Tag Archive: Australia


Transformation

Transformation

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Clouds

I wrote this poem back in 2000. As I had said in an earlier post; I have been going through my journals of past poetry; it has been rather interesting watching my writing techniques change and develop over time.  It has been a lovely day, sunny and warm.  Only one more week until winter is over here in Australia, then spring (my favourite season, followed close by summer).  I am not a wintry person; some like to rug up, I like barefoot or sandals and wearing dresses, shorts and happy clothes!  Western Australia also has the best wildflower show of all time!  Go bush, and the amazing array of native flora and the display of colour is majestic!  I have been outside to take some photos of the cloudy sky, rain is coming tomorrow. I thought I’d put this old poem to one of these photos.

Clouds

Created Not Conjured

Paul took this photograph in Kenya at a wildlife park;  although the eagle he photographed was not in captivity; it stood atop a eucalyptus tree (ironically, an  Australian icon). Africa have several  eucalyptus species that were introduced, being grown for timber and fire wood.  Unfortunately, the trees have become an invasive species, as most introduced species (flora and fauna) across the world have (when will we learn)?

Created not conjured

Those who have been following my blog from the beginning know that I love walking through the nearby Yellagonga Regional Park; a protected bush land and lake (Lake Joondalup), not far from our home. Western Australia (particularly the city of Perth) has been really good at keeping protected areas of native bush land interspersed within suburbia. Therefore we get to see native wildlife, from kangaroos through to birds of all kinds, right on our doorstep (this also means getting visits from venomous snakes during the spring and summer months); which is not a problem for me, as I love seeing snakes and other reptiles in the wild. I have written and posted quite a few haiku attached to wildlife photos my husband and I have taken over the last couple of years. Here is a display of four favorites, attached to favorite photos that I have posted in the past.
Yellagonga2

Solitude

We have been away for the weekend, enjoying some time with our son, daughter inlaw and little grandson in Melbourne (which happens to be on the other side of Australia).  I enjoyed the chaos and noise that a young household bring; but am looking forward to some alone time, to thank our creator for everything He has done for us and given to us graciously.

The photo I have linked to my latest poem was taken, once again, in Monkey Mia, Northern Western Australia.  The Dolphin Beach Resort we stayed at had resident wild emus roaming the grounds.  The resort is a caravan park with areas for tents, caravans and campers and there are  chalets on the beach front.  The emus love roaming along the beach, so do the pelicans.  The wildlife are amazing, I so enjoyed the nature in this serene place.  Solitude beckoned, I answered….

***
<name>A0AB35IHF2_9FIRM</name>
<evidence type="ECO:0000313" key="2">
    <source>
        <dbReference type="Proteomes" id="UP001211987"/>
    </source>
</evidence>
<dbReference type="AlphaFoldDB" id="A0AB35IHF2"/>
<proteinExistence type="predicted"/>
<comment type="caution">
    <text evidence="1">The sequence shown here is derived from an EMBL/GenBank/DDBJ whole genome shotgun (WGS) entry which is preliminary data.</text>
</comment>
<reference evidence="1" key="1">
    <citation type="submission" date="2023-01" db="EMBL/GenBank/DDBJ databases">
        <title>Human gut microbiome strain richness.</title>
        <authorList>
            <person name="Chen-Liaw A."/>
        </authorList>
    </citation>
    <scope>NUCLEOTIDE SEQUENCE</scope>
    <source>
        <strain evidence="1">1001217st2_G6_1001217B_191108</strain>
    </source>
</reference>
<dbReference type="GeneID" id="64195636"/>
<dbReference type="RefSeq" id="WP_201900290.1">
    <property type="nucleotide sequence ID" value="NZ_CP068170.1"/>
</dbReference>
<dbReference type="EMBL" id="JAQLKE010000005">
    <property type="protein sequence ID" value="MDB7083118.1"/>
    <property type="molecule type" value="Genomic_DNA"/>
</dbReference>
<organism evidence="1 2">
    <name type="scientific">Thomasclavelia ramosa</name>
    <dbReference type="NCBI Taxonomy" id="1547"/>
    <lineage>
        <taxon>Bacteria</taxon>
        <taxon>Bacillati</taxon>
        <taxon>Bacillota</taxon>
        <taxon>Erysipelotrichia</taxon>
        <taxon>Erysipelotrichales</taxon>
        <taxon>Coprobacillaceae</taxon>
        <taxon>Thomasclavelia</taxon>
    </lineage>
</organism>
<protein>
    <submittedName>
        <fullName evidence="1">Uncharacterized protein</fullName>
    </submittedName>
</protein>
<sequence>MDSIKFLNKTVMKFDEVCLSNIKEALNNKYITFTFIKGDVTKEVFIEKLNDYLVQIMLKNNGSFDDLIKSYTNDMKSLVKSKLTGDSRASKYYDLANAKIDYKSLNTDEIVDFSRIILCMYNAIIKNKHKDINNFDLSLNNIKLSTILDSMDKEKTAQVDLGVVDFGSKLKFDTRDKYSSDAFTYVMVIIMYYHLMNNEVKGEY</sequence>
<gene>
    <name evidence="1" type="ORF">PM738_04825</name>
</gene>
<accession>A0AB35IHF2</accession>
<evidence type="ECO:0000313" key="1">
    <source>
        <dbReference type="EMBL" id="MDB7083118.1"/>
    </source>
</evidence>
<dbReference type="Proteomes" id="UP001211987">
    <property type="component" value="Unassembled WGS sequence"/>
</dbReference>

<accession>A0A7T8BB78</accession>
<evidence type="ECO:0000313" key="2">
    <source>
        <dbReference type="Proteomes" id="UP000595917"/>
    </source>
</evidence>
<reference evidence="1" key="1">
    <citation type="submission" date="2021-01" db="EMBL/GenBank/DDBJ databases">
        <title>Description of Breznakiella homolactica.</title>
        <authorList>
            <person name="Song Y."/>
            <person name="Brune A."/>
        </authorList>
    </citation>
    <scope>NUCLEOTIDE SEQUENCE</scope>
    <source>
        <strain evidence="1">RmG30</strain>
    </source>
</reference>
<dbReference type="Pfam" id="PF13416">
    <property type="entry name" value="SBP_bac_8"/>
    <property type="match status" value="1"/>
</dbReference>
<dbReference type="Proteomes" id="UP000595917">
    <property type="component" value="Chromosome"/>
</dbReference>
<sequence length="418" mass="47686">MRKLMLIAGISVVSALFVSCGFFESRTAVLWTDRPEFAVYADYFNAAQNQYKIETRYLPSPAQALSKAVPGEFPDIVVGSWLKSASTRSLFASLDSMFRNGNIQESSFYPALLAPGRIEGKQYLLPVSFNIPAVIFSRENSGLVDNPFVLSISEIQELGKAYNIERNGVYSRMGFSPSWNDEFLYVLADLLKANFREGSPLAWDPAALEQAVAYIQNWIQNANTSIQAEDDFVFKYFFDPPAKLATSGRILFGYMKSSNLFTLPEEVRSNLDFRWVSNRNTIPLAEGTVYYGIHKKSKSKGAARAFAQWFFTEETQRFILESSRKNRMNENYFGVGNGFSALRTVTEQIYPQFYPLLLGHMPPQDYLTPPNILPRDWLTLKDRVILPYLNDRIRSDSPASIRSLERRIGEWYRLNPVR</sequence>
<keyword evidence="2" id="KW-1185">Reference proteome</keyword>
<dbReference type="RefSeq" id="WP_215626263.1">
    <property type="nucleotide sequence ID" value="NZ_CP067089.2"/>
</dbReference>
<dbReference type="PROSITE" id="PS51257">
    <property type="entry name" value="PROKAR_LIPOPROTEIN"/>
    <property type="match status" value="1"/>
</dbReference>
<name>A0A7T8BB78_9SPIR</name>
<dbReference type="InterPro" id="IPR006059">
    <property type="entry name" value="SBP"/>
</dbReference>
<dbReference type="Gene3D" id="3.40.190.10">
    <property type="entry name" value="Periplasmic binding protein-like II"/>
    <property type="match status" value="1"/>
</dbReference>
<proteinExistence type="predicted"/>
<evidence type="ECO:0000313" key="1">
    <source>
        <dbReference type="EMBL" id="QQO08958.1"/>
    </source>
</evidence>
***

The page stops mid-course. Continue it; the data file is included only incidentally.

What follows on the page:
Solitude

Haiku: Sentinels

I took this photograph at the Yellagonga Regional Park; as those who regularly read my blog know, this is a favourite place of mine to walk and photograph.  I have been laying low this past week; believe it or not, I have a novel on the boil; although I have only recently made my way back to it, putting it on the back burner, as I often do with many things I start ( I think they call it procrastination, correct me if I’m wrong)….

I love birds, particularly Australian Cockatoos.  Pink and Grey Galahs are prevalent across Australia.  They are also known as the Rose-breasted Cockatoo (Eolophus roseicapilla).  Unfortunately, not all of our Cockatoos are as prevalent.  I have attempted to photograph the Carnaby’s Black-Cockatoo (Calyptorhynchus latirostris); sadly this endemic, Western Australian bird is endangered.  This grand bird has a  wingspan of up to 110cm, and can weigh around 520 – 790g (large for a Cockatoo).  It is endemic to the South-West of Western Australia, as it feeds predominantly on native proteaceous plant seeds, such as Banksia, Hakea and Grevillea, and secondarily on seeds from myrtaceous plants such as Eucalyptus and Corymbia.   Major threats to Carnaby’s Cockatoo include clearing of their feeding and breeding areas for housing, destruction of nesting hollows (people using logs for firewood), competition with other species for nesting hollows, and illegal poaching (they are a big-ticket item on the black market).  There are 13 species of Cockatoos in Australia.

I wrote a haiku for this photo I took of the Pink and Grey Galahs I love, although they are prevalent, they are still special.

A BEE STING

I haven’t posted anything for ages, here is another poetry installment!  A silly one at that…. 🙂  I took this photograph at Yellagonga Regional Park in spring.  There is nothing deep and meaningful about this poem; I wrote it a few years ago in jest, after a mishap with a honey bee of the stinging kind.  Some facts about Australian Bees: we have around 1500 native bees in Australia.  Ten of these species are stingless, the rest can sting, although they are not aggressive, and relatively small, so their sting is usually not too much of a worry.  Unfortunately the most commonly known bee in Australia is not native (Apis mellifera); it is the common yellow-brown commercial honey bee.  European pioneers  introduced this bee in 1822 to produce honey for food (these bees are aggressive and real stingers).  Australian native bees don’t produce enough honey for commercial use. They pollinate particular Australian native plants; although stingless bees are efficient pollinators of macadamias and blue banded bees show potential as pollinators of greenhouse tomatoes  (http://www.aussiebee.com.au/croppollination.html).  These particular bees I have photographed are Australian native bees, pollinating Banksia flowers.  Australian stinging bees can sting repeatedly, unlike the European honey bee, which only gets one chance at stinging before it dies.